Biodiversity Information Science and Standards : Conference Abstract
Conference Abstract
Experiences from the Danish Fungal Atlas: Linking mushrooming, nature conservation and primary biodiversity research
expand article infoJacob Heilmann-Clausen, Tobias G Frøslev§, Jens H Petersen|, Thomas Læssøe, Thomas S Jeppesen
‡ Center for Macroecology, Evolution and Climate, GLOBE instititute, University of Copenhagen, Copenhagen, Denmark
§ Section for Geogenetics, GLOBE institute, University of Copenhagen, Copenhagen, Denmark
| Mycokey, Tirstrup, Denmark
¶ Global Biodiversity Information Facility, Copenhagen, Denmark
Open Access


The Danish Fungal Atlas is a citizen science project launched in 2009 in collaboration among the University of Copenhagen, Mycokey and the Danish Mycological Society. The associated database now holds almost 1 million fungal records, contributed by more than 3000 recorders. The records represent more than 8000 fungal species, of which several hundred have been recorded as new to Denmark during the project. In addition several species have been described as new to science. Data are syncronized with the Global Biodiversity Information Facility (GBIF) on a weekly basis, and is hence freely available for research and nature conservation. Data have been used for systematic conservation planning in Denmark, and several research papers have used data to explore subjects such as host selection in wood-inhabiting fungi (Heilmann‐Clausen et al. 2016), recording bias in citizen science (Geldmann et al. 2016), fungal traits (Krah et al. 2019), biodiversity patterns (e.g. Andrew et al. 2018), and species discovery (Heilmann-Clausen et al. 2019). The project database is designed to faciliate direct interactions and communication among volunteers. The validation of submitted records is interactive and combines species-specific smart filters, user credibility, and expert tools to secure the highest possible data credibility. In 2019, an AI (artificial intelligence) trained species identification tool was launched along with a new mobile app, enabling users to identify and record species directly in the field (Sulc et al. 2020). At the same time, DNA sequencing was tested as an option to test difficult identifications, and in 2021 a high-throughput sequencing facility was developed to allow DNA sequencing of hundreds of fungal collections at a low cost. The presentation will give details on data validation, data use and how we have worked with cultivation of volunteers to provide a truly coherent model for collaboration on mushroom citizen science.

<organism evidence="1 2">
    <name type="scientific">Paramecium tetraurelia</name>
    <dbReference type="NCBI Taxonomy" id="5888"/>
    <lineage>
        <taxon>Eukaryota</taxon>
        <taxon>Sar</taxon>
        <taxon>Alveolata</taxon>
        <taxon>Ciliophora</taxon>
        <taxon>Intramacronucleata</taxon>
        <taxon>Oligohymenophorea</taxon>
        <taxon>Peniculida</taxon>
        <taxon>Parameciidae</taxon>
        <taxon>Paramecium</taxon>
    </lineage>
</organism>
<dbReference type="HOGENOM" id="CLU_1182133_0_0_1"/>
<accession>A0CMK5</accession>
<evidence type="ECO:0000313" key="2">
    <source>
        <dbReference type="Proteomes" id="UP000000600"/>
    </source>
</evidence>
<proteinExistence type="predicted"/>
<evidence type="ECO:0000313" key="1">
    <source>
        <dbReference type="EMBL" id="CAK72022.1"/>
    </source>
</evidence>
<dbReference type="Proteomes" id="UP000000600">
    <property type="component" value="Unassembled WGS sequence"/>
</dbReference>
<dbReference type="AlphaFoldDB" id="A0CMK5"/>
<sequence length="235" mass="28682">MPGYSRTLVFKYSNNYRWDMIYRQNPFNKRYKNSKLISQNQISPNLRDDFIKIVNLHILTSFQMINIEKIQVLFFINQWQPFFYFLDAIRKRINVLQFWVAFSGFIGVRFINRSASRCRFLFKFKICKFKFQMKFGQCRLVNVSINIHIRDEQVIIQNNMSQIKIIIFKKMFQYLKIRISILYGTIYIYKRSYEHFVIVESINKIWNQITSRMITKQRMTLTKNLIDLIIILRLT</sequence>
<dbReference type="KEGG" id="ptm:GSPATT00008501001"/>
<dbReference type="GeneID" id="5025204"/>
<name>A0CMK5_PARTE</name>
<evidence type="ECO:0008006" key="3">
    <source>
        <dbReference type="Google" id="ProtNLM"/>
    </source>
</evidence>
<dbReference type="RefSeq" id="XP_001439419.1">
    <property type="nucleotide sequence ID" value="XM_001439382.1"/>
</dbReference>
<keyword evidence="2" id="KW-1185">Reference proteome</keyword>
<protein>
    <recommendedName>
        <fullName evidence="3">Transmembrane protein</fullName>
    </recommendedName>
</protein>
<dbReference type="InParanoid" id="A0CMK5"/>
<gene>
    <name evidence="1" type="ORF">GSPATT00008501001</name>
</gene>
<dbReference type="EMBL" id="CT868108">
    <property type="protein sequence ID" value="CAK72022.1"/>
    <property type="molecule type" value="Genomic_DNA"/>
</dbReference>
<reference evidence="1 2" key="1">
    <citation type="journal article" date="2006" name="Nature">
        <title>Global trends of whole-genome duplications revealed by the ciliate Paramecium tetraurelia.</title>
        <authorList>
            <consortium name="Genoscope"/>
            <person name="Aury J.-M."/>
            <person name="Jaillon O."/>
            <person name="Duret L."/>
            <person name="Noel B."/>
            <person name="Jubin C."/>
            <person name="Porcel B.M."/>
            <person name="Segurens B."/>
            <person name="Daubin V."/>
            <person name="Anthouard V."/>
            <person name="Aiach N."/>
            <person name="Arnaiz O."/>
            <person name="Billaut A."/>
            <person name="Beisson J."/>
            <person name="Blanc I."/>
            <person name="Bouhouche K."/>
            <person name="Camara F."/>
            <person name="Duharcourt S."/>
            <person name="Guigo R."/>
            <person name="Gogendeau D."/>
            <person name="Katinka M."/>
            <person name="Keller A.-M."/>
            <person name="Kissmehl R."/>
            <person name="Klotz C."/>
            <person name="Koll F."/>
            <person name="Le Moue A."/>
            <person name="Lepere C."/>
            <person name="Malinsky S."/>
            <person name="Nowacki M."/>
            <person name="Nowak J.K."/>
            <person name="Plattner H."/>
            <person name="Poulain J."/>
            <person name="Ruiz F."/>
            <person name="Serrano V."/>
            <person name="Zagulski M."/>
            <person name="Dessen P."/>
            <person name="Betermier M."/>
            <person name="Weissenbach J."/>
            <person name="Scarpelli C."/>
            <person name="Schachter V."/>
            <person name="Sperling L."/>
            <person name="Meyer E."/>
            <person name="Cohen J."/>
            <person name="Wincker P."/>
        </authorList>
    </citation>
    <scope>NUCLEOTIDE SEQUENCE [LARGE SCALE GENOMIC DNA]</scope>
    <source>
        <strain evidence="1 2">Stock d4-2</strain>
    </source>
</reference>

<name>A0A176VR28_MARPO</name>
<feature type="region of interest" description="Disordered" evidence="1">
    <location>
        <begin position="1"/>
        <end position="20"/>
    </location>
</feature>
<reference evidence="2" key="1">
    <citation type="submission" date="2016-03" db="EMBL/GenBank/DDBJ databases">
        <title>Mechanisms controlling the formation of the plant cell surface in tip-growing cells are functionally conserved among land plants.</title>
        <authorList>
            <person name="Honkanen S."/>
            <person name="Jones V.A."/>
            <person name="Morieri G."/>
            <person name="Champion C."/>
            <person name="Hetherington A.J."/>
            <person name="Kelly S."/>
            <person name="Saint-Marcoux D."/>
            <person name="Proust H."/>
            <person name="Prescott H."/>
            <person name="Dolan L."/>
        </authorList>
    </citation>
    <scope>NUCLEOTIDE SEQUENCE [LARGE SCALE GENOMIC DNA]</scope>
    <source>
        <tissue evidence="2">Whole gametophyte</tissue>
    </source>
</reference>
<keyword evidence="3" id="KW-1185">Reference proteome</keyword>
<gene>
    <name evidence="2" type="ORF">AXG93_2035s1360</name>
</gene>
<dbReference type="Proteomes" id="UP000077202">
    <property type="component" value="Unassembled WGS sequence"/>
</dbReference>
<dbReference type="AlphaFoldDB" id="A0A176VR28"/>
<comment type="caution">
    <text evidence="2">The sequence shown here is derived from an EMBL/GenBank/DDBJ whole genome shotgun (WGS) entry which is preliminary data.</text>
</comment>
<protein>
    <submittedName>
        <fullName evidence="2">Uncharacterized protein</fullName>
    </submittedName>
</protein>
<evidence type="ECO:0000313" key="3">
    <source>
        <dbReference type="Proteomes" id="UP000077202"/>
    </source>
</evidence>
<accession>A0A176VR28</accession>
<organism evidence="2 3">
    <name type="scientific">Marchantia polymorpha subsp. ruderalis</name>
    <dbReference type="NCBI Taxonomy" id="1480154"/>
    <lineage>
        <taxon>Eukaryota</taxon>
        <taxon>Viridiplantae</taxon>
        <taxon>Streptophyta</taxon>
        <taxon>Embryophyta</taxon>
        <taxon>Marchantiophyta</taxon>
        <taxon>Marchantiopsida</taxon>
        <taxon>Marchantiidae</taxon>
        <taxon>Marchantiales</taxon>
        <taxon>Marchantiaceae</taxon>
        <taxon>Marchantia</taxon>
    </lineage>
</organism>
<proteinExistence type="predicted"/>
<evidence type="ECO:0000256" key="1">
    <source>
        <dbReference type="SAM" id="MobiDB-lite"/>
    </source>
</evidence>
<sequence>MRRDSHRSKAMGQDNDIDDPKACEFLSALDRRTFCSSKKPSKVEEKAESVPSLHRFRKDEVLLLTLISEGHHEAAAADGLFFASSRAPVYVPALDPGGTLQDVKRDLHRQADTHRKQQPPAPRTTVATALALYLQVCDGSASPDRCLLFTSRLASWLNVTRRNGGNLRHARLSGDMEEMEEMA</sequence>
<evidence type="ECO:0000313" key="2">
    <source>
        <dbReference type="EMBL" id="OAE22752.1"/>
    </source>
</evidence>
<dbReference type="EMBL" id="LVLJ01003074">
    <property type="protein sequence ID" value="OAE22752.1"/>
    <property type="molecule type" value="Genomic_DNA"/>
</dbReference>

Citizen science, DNA sequencing, fungi, species identification, validation of species data

Presenting author

Jacob Heilmann-Clausen

Presented at

TDWG 2021


We thank all volunteers contributing fungal records to the Danish Fungal Atlas.

Hosting institution

Center for Macroecology, Evolution and Climate (CMEC), GLOBE institute, University of Copenhagen


login to comment